The appraisal showed that investment in agriculture and allied services, mining and financial services have fallen short of the targets by over 20 per cent and it was unlikely that investment targets in these areas would be met in last two years of the Plan.

The balance of payments position is likely to remain comfortable in last two years of the Plan despite a rise in the international price of petroleum goods. The current account deficit is not expected to exceed 1.4 per cent of GDP for this period.

External financing is expected to remain comfortable, with a mild acceleration in foreign direct investment and significantly higher inflow of foreign portfolio investment.

The deterioration of the fiscal position is primarily due to serious slippages in the tax revenues, particularly at the Centre. The tax GDP ratio of the Centre was expected to be 10.4 per cent of GDP in 1999-2000, but the realised ratio is only about 8.7 per cent.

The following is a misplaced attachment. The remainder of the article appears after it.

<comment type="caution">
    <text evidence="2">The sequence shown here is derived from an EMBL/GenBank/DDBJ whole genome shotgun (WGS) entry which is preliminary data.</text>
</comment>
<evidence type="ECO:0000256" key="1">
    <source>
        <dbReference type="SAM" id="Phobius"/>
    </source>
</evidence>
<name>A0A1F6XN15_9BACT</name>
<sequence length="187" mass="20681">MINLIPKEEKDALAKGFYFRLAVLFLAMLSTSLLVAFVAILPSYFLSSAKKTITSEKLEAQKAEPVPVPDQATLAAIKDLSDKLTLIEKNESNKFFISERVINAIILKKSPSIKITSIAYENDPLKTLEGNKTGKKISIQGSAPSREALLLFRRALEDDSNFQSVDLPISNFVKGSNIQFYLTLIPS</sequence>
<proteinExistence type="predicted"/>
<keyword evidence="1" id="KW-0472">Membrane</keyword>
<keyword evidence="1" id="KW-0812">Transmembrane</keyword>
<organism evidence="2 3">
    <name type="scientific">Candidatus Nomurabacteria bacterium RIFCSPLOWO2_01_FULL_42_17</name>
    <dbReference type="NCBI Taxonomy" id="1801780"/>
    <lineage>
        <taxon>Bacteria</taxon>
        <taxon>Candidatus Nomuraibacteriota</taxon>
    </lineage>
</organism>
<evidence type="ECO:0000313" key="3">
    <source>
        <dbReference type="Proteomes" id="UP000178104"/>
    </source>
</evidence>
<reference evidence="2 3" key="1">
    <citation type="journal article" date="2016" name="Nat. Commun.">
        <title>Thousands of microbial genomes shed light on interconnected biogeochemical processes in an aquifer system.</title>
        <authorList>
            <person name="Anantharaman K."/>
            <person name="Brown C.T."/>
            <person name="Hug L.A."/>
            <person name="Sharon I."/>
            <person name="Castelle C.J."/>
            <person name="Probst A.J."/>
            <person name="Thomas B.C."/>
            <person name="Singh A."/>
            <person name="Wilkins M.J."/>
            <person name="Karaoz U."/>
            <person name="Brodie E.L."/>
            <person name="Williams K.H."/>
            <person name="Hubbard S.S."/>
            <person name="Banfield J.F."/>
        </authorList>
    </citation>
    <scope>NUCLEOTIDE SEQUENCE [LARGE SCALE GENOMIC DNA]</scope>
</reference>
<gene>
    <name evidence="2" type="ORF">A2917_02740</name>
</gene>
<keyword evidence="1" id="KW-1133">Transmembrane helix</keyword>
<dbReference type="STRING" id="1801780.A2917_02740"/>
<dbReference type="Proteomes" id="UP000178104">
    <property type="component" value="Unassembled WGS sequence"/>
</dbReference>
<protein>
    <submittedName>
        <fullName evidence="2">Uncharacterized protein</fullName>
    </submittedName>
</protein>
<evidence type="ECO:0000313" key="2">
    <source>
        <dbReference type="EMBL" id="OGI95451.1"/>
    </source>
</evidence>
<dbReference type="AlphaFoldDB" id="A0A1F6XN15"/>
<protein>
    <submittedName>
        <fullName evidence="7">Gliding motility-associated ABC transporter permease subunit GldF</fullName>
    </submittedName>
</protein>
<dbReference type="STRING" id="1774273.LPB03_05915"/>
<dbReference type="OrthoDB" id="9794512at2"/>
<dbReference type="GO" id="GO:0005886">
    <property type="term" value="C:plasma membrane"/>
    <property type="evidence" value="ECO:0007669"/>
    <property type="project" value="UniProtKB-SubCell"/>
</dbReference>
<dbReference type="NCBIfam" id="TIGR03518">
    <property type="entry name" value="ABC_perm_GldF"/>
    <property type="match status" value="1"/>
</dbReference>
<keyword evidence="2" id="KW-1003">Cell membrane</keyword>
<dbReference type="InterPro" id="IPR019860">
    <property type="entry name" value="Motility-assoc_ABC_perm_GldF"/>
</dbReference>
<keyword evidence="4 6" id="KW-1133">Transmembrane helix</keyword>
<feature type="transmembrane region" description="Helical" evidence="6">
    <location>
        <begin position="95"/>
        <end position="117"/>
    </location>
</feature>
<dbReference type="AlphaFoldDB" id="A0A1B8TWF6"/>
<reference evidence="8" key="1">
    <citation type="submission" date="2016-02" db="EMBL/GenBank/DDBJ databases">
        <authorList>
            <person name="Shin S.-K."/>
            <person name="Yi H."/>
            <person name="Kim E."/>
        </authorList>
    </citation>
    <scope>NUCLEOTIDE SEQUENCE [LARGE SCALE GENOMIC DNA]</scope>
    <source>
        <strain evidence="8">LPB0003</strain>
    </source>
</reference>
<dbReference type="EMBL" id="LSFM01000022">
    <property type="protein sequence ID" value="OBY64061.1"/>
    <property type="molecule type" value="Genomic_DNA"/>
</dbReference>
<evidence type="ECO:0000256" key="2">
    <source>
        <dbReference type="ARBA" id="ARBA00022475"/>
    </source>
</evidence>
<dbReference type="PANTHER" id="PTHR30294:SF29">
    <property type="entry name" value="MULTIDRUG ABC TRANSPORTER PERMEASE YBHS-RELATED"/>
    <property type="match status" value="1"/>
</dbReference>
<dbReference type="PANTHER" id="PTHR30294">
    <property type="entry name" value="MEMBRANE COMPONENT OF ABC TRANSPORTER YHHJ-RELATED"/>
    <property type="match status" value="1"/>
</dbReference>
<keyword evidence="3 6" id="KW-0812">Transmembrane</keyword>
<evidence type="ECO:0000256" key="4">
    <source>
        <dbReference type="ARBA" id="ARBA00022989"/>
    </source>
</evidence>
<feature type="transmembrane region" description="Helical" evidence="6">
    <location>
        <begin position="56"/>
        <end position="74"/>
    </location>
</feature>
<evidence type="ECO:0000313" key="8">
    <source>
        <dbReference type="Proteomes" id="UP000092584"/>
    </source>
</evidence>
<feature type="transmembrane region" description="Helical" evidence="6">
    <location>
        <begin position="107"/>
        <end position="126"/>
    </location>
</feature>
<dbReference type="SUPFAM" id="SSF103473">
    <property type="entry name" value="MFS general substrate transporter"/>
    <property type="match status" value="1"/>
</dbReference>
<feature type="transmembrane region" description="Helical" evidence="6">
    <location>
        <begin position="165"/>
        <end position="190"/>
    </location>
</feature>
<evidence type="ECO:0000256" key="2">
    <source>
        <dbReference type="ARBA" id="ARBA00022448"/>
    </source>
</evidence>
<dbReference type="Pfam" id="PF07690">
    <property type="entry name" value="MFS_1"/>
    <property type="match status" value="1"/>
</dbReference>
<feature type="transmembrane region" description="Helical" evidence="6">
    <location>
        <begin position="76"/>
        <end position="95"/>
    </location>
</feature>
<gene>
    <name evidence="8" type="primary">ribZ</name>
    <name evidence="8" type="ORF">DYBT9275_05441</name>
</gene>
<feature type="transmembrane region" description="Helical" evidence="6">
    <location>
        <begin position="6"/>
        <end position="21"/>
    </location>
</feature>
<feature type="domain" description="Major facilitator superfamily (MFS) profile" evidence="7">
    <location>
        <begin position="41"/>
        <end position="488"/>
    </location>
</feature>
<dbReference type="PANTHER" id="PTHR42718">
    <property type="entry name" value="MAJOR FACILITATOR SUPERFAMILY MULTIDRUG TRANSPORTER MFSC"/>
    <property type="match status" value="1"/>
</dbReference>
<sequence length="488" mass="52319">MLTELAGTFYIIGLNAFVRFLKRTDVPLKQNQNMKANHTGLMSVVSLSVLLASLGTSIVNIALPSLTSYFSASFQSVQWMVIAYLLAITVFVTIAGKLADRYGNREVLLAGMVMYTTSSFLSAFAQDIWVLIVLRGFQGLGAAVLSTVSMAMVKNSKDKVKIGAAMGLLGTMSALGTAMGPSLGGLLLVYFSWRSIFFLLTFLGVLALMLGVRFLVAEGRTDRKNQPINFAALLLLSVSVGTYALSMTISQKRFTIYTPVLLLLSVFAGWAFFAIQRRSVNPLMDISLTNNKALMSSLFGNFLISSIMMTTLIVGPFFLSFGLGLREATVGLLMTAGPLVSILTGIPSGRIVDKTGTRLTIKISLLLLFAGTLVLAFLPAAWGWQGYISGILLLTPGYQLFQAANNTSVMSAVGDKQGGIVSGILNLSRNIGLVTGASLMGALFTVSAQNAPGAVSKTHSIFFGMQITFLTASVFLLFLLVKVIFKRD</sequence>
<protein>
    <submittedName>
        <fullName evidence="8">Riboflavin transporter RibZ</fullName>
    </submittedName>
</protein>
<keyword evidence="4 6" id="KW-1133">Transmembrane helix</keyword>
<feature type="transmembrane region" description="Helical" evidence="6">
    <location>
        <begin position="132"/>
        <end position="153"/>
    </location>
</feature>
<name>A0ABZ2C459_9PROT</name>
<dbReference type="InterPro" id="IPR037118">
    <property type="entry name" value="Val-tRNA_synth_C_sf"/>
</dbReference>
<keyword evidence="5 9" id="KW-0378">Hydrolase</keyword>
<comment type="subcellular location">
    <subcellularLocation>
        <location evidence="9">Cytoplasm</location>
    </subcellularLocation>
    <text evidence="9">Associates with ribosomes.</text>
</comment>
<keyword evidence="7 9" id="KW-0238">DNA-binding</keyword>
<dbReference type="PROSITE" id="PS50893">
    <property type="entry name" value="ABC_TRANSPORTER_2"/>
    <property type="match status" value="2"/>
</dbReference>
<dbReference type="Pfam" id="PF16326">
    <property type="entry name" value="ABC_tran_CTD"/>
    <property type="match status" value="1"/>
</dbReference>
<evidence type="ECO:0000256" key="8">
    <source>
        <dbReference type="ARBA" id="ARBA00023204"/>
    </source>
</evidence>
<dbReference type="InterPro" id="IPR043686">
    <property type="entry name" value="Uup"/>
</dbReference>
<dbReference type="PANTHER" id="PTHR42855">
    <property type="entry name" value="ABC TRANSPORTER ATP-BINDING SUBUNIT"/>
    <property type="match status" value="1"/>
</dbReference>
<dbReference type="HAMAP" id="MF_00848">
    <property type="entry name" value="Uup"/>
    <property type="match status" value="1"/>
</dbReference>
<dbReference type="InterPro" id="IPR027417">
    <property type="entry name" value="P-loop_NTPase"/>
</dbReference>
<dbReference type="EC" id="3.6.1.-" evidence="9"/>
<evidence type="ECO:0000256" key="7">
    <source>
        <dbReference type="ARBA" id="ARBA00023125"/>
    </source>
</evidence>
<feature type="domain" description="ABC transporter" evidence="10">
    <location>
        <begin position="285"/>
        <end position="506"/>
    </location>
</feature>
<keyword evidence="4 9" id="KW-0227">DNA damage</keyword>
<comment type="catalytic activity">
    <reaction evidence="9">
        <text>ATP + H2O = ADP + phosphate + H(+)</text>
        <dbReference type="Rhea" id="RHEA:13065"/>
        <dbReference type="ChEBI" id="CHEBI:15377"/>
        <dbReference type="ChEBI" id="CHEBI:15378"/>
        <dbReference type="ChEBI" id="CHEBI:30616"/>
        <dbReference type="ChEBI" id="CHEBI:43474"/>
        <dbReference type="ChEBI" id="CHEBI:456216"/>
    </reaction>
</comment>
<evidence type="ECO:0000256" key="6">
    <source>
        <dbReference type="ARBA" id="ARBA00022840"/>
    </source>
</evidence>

Despite an expected revival in the tax/GDP ratio, it was unlikely that the Central budget support to the Plan can be maintained at the target level. It is estimated that only about 87 per cent of the Plan target may actually be attained by the end of the Plan period. This compares unfavourably with the 93 per cent realisation during the eighth Plan.

Total public investment as a result would be 81 per cent of the Plan targets. During the Eighth Plan, the realisation in public investment was 85.4 per cent of the target.

Due to serious slippages in public investment in physical and social infrastructure, the pipeline investment for the Tenth Plan would be low. This may weaken the possibility of significant acceleration in the growth rate during the Tenth Plan period.